Lion and Champion cover from 1967, featuring The Spider in the yellow suit only seen on coversIt was midway through this second serial that Jerry Siegel, co-creator of Superman and having just unsuccessfully battled National Comics for the rights to the character, contacted Amalgamated Press (shortly to be bought out and renamed Fleetway) and indicated an interest in writing for their comics. Sample issues were sent over to him, and he decided 'The Spider' was the one he wanted. The January 8th 1966 edition saw his first work, opening the third serial, "The Spider v Dr. Mysterioso". This arc saw an even more overt shift towards a quasi-American style, with the titular Doctor Mysterioso possessing a wide variety of abilities, including shape-shifting, while The Spider's gadgets (and ego) would become ever more outlandish.

Siegel would help craft an enviable gallery of villains for the title, including The Android Emperor (who had unparalleled skill with robotics), the Crook from Outer space (a shape-shifting alien), the Sinister Seven (led by Limbo the Unknown, and including criminal genius Sylvester Jenkins, The Living Totem, The Mad Meckanoid, The Gas Man and Muto the Multi-Form) and the Snake. One of the most memorable was the Exterminator, an assassin The Spider couldn't defeat and instead formed an alliance with, only to double-cross him in the end. This was an experience The Spider found so enjoyable that he turned to crime fighting, taking delight in confounding the plans of would-be villains (at this juncture, all of his army of crime bar Ordini and Pelham would leave).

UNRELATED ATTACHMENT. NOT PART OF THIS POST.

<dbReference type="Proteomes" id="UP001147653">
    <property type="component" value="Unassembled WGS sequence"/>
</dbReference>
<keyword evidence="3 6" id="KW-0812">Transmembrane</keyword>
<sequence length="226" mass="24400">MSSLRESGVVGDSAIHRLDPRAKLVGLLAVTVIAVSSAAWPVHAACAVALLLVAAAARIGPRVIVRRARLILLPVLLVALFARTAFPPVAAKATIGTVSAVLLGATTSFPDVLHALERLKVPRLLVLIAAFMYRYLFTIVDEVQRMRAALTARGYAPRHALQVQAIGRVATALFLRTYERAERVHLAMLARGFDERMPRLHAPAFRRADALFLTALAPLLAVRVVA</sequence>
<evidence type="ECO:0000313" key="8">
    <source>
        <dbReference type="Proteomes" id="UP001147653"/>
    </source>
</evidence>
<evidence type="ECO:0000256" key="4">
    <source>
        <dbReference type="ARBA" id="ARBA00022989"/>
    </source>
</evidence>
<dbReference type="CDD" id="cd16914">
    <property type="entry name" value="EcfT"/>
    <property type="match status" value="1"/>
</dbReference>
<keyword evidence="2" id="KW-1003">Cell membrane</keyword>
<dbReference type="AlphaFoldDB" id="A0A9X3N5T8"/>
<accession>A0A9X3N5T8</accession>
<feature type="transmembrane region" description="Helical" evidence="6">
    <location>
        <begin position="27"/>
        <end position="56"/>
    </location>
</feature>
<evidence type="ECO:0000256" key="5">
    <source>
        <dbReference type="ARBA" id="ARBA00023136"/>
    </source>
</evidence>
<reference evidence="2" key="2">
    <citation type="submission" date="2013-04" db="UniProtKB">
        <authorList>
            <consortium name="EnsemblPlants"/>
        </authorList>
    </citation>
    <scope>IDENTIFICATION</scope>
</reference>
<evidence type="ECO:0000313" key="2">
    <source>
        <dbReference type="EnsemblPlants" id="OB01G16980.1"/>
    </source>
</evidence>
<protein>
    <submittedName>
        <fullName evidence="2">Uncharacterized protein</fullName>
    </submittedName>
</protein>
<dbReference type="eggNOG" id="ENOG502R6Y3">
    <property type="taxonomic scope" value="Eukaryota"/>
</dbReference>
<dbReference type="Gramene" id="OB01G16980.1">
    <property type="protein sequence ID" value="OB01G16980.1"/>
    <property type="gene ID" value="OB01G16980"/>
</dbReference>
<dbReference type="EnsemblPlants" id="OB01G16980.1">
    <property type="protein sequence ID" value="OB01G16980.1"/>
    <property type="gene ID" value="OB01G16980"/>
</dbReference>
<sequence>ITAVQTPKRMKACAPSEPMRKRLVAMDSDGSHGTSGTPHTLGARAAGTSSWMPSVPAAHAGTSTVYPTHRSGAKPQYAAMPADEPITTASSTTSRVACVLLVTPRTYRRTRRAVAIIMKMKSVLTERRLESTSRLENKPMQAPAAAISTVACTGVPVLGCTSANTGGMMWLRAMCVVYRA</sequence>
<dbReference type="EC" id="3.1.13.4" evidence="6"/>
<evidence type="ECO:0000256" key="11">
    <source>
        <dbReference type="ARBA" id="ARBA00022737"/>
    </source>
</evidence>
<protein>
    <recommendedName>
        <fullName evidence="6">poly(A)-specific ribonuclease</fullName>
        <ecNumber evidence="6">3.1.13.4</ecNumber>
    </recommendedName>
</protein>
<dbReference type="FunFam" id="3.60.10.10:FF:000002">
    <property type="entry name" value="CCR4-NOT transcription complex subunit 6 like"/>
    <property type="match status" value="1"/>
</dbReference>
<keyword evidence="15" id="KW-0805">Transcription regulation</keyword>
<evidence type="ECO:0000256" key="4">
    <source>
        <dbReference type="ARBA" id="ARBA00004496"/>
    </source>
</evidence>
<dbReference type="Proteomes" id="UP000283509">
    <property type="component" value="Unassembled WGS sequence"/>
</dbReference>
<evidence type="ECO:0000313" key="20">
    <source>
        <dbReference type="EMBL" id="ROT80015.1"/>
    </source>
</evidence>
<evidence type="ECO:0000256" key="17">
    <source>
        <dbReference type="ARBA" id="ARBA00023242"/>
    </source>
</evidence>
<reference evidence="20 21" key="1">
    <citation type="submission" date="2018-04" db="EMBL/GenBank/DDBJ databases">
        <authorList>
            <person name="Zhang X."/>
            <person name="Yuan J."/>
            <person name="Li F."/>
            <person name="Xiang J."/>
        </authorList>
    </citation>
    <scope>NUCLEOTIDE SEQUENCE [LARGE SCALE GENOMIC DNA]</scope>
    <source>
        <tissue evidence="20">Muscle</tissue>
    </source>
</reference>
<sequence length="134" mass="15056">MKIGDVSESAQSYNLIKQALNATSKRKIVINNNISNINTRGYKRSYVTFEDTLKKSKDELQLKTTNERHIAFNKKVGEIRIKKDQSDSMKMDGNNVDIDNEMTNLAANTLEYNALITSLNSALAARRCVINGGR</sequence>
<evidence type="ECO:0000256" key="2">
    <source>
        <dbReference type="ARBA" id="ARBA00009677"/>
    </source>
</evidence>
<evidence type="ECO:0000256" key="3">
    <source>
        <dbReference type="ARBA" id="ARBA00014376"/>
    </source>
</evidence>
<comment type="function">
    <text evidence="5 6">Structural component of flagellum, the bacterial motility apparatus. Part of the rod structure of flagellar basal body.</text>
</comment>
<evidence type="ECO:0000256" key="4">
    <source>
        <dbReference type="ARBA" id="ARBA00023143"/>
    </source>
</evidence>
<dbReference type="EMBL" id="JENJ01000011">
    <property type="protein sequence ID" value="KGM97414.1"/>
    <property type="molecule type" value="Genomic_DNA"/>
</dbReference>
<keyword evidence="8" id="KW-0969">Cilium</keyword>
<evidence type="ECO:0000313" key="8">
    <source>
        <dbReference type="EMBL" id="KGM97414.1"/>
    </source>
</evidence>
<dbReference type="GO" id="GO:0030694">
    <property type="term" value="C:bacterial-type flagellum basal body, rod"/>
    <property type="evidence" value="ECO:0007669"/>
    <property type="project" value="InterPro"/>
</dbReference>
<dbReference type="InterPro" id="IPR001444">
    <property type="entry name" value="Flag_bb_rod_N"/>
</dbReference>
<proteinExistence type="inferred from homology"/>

The cover to Stupendous Series #10As well as the weekly appearances in Lion, The Spider would appear in two other forms. The Lion Annual carried new, self-contained stories, typically numbering 8 pages, and would carry a Spider strip from 1967 to 1970. The annuals also contained illustrated text stories, with Spider stories in this form appearing from 1969 to 1971, with a one-off revival in 1975. The other appearances came in Fleetway's Super Library line. These were digest-size books, containing ~120 page self-contained, unique stories. They had been a considerable success for war stories, and in 1967 Fleetway initiated the Fantastic Series. Each month a brand 132-page Steel Claw (odd numbers) and Spider (even numbers) adventure would appear (it should be noted that these stories were much simpler than the serials in Lion - where a Lion page would often contain up to ten panels, a Super Library page would often contain only one or two panels; the page count also included the covers and a picture quiz at the end).